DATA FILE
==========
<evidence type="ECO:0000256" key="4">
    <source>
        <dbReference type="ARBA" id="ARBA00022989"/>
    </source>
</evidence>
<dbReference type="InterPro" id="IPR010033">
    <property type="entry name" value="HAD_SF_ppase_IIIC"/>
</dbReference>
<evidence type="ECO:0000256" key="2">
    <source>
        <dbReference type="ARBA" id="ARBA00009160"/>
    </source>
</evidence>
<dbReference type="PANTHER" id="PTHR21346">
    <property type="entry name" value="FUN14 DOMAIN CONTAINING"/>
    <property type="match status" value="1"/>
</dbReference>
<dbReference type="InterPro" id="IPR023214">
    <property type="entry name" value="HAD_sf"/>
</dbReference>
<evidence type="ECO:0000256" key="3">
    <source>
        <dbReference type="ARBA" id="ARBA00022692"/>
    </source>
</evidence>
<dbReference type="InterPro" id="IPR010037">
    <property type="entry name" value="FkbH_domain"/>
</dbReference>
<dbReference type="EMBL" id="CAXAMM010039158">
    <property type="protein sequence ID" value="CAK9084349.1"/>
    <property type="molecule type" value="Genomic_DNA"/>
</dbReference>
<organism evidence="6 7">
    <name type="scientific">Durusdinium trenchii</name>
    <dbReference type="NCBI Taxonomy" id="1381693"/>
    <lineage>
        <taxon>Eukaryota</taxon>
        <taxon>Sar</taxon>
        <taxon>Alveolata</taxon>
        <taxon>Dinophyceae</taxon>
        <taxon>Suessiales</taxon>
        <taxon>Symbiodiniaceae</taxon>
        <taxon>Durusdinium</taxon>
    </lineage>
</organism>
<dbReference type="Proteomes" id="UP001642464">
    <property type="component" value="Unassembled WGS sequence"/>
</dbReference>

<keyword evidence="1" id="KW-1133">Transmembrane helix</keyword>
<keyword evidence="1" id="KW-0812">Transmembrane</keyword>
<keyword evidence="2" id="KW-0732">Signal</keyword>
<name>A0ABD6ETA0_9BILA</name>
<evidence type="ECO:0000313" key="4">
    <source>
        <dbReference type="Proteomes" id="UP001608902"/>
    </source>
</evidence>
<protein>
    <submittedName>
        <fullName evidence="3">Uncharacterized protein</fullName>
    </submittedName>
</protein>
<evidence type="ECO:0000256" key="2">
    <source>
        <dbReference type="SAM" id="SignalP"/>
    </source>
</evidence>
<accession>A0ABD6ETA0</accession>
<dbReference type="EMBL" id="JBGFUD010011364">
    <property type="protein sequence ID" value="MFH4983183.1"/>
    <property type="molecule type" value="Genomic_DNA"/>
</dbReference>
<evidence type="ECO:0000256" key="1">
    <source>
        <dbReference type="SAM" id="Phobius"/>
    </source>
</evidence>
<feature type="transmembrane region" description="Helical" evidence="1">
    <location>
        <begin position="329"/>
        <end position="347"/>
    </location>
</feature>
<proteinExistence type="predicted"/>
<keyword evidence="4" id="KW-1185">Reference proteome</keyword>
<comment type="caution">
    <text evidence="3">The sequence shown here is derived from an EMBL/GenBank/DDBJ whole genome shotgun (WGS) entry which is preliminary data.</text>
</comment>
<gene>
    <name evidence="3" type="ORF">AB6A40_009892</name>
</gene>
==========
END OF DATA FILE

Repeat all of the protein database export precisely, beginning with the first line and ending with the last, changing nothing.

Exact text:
<evidence type="ECO:0000256" key="4">
    <source>
        <dbReference type="ARBA" id="ARBA00022989"/>
    </source>
</evidence>
<dbReference type="InterPro" id="IPR010033">
    <property type="entry name" value="HAD_SF_ppase_IIIC"/>
</dbReference>
<evidence type="ECO:0000256" key="2">
    <source>
        <dbReference type="ARBA" id="ARBA00009160"/>
    </source>
</evidence>
<dbReference type="PANTHER" id="PTHR21346">
    <property type="entry name" value="FUN14 DOMAIN CONTAINING"/>
    <property type="match status" value="1"/>
</dbReference>
<dbReference type="InterPro" id="IPR023214">
    <property type="entry name" value="HAD_sf"/>
</dbReference>
<evidence type="ECO:0000256" key="3">
    <source>
        <dbReference type="ARBA" id="ARBA00022692"/>
    </source>
</evidence>
<dbReference type="InterPro" id="IPR010037">
    <property type="entry name" value="FkbH_domain"/>
</dbReference>
<dbReference type="EMBL" id="CAXAMM010039158">
    <property type="protein sequence ID" value="CAK9084349.1"/>
    <property type="molecule type" value="Genomic_DNA"/>
</dbReference>
<organism evidence="6 7">
    <name type="scientific">Durusdinium trenchii</name>
    <dbReference type="NCBI Taxonomy" id="1381693"/>
    <lineage>
        <taxon>Eukaryota</taxon>
        <taxon>Sar</taxon>
        <taxon>Alveolata</taxon>
        <taxon>Dinophyceae</taxon>
        <taxon>Suessiales</taxon>
        <taxon>Symbiodiniaceae</taxon>
        <taxon>Durusdinium</taxon>
    </lineage>
</organism>
<dbReference type="Proteomes" id="UP001642464">
    <property type="component" value="Unassembled WGS sequence"/>
</dbReference>

<keyword evidence="1" id="KW-1133">Transmembrane helix</keyword>
<keyword evidence="1" id="KW-0812">Transmembrane</keyword>
<keyword evidence="2" id="KW-0732">Signal</keyword>
<name>A0ABD6ETA0_9BILA</name>
<evidence type="ECO:0000313" key="4">
    <source>
        <dbReference type="Proteomes" id="UP001608902"/>
    </source>
</evidence>
<protein>
    <submittedName>
        <fullName evidence="3">Uncharacterized protein</fullName>
    </submittedName>
</protein>
<evidence type="ECO:0000256" key="2">
    <source>
        <dbReference type="SAM" id="SignalP"/>
    </source>
</evidence>
<accession>A0ABD6ETA0</accession>
<dbReference type="EMBL" id="JBGFUD010011364">
    <property type="protein sequence ID" value="MFH4983183.1"/>
    <property type="molecule type" value="Genomic_DNA"/>
</dbReference>
<evidence type="ECO:0000256" key="1">
    <source>
        <dbReference type="SAM" id="Phobius"/>
    </source>
</evidence>
<feature type="transmembrane region" description="Helical" evidence="1">
    <location>
        <begin position="329"/>
        <end position="347"/>
    </location>
</feature>
<proteinExistence type="predicted"/>
<keyword evidence="4" id="KW-1185">Reference proteome</keyword>
<comment type="caution">
    <text evidence="3">The sequence shown here is derived from an EMBL/GenBank/DDBJ whole genome shotgun (WGS) entry which is preliminary data.</text>
</comment>
<gene>
    <name evidence="3" type="ORF">AB6A40_009892</name>
</gene>